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Is the future of education online?

by Vijay Garg
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The purpose of education has always been to enlighten, mould, and stimulate young minds. And to that respect, the dynamism of a physical classroom, where the transfer of knowledge from tutor to students occurs, cannot be undermined.
We have been through a year that has put us all to the test, emotionally, mentally and physically. The Coronavirus pandemic forced us to hit the reset button on many aspects of life as we knew it – travel, business, social interaction, and of course, education.
While we all have taken our learnings from it, for the education sector, it has added a new layer to the existing system which, when channelled correctly, can be a game-changing experience to the way students access education, the way students harness opportunity. But are educational institutions up for the challenge?
The purpose of education has always been to enlighten, mould and stimulate young minds. And to that respect, the dynamism of a physical classroom, where the transfer of knowledge from tutor to student occurs, cannot be undermined.
Covid-19: Online learning
I am a big believer of the Socratic Method that involves dialogue-based interactions and question-based solutions – all achieved best in a physical classroom setting where there is more fluidity to deliberating, discussing and debating topics than in an on-screen environment.
But when the pandemic hit and the world went indoors, we did what we could do best with the tools in hand. And what tools they turned out to be! Our technology-enabled homes got enabled. Our connectivity (and patience) were tested, but in the end, so was our ability to learn, to absorb and participate in a new setting.
Bedrooms converted into classrooms, screens into blackboards, keypads into pens and subjects into modules. But teachers remained teaching and students remained to learn. And they could be anywhere, plugging into the knowledge they seek.
Focus on innovation
we quickly realised that it was not just about changing the mode of delivery of education, but about maintaining or enhancing the quality of our delivery. We realised that the move from face-to-face to online represented a significant difference in the base assumptions about how we teach and how students learn.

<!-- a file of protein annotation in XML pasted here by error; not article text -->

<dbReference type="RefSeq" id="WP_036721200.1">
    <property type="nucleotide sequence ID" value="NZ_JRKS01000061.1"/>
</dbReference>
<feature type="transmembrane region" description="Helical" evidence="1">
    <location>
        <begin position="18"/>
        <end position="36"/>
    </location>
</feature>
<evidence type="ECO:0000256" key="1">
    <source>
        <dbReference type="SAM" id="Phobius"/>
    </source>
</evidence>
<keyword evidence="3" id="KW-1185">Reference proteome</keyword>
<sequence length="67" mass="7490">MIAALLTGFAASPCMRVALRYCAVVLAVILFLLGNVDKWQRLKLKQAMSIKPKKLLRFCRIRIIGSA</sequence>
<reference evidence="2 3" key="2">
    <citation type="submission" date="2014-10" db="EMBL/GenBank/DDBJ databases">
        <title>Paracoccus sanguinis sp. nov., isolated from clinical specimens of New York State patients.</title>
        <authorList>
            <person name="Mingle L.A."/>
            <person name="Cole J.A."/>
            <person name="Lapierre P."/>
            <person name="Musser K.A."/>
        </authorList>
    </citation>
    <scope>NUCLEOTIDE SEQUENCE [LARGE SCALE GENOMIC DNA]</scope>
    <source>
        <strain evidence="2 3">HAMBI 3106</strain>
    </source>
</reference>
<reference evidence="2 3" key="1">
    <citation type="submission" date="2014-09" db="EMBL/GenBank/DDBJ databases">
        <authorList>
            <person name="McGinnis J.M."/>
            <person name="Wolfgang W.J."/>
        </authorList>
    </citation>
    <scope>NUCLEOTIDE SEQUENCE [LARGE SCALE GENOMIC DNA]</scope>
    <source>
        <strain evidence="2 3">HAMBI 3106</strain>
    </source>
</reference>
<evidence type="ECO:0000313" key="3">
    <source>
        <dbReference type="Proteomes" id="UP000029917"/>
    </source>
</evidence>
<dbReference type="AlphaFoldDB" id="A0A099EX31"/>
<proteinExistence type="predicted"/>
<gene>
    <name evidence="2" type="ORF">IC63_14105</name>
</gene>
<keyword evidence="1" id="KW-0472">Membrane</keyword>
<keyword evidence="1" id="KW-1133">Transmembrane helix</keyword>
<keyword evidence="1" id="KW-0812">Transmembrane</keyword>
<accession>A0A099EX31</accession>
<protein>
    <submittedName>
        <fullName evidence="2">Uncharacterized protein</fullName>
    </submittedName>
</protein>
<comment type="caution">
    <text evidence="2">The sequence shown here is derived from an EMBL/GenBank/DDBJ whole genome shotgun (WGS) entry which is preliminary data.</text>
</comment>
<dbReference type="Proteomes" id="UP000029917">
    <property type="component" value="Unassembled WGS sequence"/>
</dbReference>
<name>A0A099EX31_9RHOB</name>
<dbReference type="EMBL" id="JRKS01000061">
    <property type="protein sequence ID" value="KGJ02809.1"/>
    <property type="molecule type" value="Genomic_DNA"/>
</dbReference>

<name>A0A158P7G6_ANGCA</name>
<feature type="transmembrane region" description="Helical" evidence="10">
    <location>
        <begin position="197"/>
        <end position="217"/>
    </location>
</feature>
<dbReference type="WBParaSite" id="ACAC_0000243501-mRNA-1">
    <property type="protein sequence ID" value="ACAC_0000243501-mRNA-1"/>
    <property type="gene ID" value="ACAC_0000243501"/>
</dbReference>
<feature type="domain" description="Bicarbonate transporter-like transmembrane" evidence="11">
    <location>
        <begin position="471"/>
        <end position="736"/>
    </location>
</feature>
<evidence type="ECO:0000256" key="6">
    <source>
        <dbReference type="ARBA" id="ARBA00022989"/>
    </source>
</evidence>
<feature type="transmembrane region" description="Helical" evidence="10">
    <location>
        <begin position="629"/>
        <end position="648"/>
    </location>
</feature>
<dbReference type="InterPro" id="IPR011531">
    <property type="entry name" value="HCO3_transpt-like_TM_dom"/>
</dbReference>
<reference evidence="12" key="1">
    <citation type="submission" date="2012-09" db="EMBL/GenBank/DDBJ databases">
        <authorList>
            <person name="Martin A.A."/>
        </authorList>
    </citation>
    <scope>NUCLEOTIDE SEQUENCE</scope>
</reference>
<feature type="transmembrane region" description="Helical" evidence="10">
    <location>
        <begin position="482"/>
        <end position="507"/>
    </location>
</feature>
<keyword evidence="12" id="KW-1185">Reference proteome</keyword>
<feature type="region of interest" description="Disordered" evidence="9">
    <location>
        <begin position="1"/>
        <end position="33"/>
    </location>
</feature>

This realisation led us to diligently think about how we can build capacity amongst our faculty so that they are effective in teaching online, how we can use this mode to make learning more student-centred, how we can help our students from being passive listeners to active learners.
We decided that rather than emphasising the technology, we must focus on innovation so that our faculty can venture into trying new methods, encourage the faculty to evolve in this new role and share their learnings with their peers.
The truth is, we have all witnessed education as a path so far, one that is conscientiously embarked on until the path ‘allows’ us to pursue a different school or college to specialize in a particular area of interest. What if we have a wider path for our students? What if a child living in any part of the country can access a curriculum or be part of an institution in a different city, country or continent? Will they be poorer or richer for it?
The answers remain to be seen, but the education sector must do what it can to ensure ‘learning’ is at the heart of what we offer, not logistics.

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